From Joseph Charless
St. Louis, July 26th 1810
Most esteemed Sir
By advice of General William Clark I take the liberty to enclose the within to Mr Meriwether, as the Most certain Mode of ensuring its Safe arrival.
I am not fond of forcing myself on the attention of the Great, however as this sheet has afforded the opportunity, which I expect may never again happen,—Be pleased to accept my poor prayers—May you live long without disease of Mind or Body, without a thought of those missguided wretches who strive to disturb your peace, and may the reward which is ever due to the truly virtuous & good await you when the searcher of hearts thinks proper to call you hence. Americans will teach their children to lisp “Jefferson & liberty.” they are grateful, for the present faction hides it, so as only to render it more Resplendent when the delusion has passed away.
RC (MHi); dateline at foot of text; at head of text: “Thomas Jefferson Esq.”; endorsed by TJ as received 10 Sept. 1810 and so recorded in SJL. Enclosure not found.
Joseph Charless (1772–1834), printer, immigrated by 1796 to the United States via France as a political refugee from his native Ireland. Following the failure of his attempts to start newspapers in Lewistown and Gettysburg, Pennsylvania, he worked for other printers in Philadelphia. Charless ventured west in 1803, spending time in Kentucky and Ohio before moving in 1808 to Saint Louis, where he established a press and, with the encouragement of Governor Meriwether Lewis, began publishing the Missouri Gazette, the first newspaper in Louisiana (later Missouri) Territory. Charless gave up journalism in 1820 and relied thereafter on his farms, boardinghouse, and drugstore. A vocal supporter of Missouri statehood and Jeffersonian Republicanism, he opposed slavery and the emerging Democratic party of Andrew Jackson (William H. Lyon, “Joseph Charless, Father of Missouri Journalism,” Missouri Historical Review 17 : 133–45; David Kaser, Joseph Charless: Printer in the Western Country ; Brigham, American Newspapers description begins Clarence S. Brigham, History and Bibliography of American Newspapers, 1690–1820, 1947, 2 vols. description ends , 1:162, 171, 433, 2:877).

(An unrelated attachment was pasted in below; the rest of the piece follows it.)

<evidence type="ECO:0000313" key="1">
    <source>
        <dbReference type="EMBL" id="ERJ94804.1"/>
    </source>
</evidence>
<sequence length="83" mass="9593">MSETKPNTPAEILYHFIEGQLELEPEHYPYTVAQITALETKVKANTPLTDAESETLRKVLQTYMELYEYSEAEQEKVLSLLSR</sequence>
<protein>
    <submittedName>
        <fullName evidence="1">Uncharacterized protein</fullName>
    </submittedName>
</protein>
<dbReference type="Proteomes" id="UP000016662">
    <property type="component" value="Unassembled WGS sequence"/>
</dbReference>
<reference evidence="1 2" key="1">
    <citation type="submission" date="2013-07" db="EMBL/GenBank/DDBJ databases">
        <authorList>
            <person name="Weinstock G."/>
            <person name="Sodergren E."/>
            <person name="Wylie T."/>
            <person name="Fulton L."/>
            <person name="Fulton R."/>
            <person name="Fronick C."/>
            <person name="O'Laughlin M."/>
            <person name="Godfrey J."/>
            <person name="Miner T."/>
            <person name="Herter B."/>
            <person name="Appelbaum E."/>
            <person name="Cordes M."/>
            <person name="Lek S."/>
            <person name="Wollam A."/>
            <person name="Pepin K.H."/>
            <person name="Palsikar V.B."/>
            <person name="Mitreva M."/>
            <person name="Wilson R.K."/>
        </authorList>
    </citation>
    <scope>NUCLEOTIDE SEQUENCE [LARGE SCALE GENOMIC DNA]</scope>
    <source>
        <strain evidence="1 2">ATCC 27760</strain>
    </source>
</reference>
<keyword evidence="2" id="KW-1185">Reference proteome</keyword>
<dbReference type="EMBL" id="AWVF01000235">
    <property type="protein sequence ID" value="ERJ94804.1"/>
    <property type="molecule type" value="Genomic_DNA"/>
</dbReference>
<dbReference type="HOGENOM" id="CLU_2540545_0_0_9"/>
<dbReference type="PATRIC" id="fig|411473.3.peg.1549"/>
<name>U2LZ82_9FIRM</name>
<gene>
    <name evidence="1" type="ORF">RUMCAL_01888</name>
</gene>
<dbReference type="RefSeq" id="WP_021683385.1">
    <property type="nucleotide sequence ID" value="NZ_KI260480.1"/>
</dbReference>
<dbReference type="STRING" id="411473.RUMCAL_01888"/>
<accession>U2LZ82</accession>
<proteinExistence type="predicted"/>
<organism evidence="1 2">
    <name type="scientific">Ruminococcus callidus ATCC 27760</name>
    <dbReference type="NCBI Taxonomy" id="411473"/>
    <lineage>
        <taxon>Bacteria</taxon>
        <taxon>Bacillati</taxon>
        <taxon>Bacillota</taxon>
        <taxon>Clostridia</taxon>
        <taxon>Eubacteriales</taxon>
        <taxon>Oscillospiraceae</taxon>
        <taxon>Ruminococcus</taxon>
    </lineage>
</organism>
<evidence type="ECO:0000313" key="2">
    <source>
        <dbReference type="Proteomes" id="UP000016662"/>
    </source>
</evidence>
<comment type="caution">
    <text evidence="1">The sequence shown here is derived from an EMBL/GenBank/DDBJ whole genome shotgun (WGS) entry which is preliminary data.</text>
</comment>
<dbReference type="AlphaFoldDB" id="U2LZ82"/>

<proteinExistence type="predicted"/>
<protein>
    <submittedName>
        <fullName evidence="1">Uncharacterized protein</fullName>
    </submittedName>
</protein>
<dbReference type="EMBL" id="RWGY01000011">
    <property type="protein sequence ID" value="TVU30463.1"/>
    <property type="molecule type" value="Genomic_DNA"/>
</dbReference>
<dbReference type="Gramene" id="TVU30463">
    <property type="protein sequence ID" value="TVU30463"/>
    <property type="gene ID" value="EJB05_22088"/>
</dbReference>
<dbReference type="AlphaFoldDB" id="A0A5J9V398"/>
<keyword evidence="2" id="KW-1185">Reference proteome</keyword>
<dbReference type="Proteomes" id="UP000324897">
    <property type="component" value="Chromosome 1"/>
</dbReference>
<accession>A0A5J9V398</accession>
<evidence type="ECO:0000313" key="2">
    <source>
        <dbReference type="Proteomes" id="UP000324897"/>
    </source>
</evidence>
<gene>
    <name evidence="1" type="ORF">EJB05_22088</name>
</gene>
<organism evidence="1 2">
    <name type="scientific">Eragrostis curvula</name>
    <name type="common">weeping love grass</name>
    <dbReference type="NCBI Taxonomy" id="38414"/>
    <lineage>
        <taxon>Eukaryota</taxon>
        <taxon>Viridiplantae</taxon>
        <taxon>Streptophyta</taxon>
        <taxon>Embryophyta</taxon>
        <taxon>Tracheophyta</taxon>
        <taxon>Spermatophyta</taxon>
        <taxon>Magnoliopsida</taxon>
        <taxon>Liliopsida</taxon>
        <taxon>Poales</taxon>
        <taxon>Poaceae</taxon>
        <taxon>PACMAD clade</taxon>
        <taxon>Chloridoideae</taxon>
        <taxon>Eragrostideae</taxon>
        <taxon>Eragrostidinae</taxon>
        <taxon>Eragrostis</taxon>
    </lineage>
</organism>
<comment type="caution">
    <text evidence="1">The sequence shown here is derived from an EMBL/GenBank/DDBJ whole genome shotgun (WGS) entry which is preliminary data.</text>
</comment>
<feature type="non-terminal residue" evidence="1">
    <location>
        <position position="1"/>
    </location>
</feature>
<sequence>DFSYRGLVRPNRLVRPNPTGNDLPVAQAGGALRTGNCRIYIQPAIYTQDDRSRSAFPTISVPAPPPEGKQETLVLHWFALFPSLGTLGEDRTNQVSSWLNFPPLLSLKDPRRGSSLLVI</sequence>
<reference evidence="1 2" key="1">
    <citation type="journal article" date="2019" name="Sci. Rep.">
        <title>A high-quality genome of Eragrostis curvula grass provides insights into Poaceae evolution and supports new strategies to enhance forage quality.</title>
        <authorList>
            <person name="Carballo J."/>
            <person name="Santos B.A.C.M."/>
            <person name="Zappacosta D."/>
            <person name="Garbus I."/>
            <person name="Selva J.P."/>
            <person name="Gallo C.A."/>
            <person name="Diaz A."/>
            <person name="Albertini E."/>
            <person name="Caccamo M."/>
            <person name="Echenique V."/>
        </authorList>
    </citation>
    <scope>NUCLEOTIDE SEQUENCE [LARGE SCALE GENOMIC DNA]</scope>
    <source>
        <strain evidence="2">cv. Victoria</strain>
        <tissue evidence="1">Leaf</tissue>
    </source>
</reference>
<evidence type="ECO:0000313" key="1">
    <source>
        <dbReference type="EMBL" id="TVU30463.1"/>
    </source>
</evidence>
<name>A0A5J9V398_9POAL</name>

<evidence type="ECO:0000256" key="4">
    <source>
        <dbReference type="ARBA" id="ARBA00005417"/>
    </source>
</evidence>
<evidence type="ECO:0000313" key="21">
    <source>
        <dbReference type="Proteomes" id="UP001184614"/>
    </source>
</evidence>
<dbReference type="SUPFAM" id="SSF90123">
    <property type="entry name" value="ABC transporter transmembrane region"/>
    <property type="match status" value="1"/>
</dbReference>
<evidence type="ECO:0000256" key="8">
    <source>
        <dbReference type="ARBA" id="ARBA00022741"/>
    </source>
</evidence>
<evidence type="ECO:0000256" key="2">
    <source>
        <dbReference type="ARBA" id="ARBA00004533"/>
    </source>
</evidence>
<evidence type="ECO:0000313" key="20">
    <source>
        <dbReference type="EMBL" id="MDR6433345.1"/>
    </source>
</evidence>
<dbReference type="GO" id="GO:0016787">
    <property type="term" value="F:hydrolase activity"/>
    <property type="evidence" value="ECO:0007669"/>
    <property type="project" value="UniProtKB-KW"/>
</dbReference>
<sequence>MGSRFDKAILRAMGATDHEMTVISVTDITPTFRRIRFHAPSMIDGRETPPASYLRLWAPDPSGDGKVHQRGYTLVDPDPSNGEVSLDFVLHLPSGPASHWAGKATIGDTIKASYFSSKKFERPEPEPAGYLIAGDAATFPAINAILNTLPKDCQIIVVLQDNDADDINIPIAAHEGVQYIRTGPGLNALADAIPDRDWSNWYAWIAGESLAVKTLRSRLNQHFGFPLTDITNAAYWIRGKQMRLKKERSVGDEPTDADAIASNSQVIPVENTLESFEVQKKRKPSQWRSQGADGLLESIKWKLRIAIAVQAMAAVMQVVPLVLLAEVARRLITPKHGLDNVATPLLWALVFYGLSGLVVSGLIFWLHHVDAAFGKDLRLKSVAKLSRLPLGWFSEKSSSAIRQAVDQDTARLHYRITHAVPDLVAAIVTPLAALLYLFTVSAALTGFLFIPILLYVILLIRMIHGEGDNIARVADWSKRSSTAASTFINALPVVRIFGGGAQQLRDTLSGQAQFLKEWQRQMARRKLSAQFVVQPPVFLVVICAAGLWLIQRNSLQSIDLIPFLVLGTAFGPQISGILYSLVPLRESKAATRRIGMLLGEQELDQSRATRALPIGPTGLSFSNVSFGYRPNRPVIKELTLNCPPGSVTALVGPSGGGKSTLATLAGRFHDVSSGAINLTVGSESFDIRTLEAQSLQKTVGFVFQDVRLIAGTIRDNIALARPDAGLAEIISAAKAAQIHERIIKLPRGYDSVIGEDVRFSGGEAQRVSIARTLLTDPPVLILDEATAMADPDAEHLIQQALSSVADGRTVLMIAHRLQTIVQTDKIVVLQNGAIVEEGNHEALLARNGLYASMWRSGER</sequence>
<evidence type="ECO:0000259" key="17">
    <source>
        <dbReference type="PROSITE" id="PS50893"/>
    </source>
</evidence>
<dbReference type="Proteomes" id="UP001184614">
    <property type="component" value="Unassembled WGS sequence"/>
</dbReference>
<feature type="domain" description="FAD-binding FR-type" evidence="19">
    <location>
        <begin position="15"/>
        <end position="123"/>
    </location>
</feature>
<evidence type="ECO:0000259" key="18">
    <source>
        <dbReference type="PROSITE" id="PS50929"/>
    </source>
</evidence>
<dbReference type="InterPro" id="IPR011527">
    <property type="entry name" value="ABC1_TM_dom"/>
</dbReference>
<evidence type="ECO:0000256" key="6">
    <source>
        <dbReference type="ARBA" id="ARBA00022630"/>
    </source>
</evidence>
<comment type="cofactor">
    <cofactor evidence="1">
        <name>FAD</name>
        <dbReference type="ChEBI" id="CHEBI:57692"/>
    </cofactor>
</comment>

- Charless, Joseph; identified search
- Charless, Joseph; letters from search
- Charless, Joseph; praises TJ search
- Clark (Clarke), William; as M. Lewis’s executor search
- Clark (Clarke), William; mentioned search
- Lewis, Meriwether; executor of search
- Meriwether, William Douglas; as M. Lewis’s executor search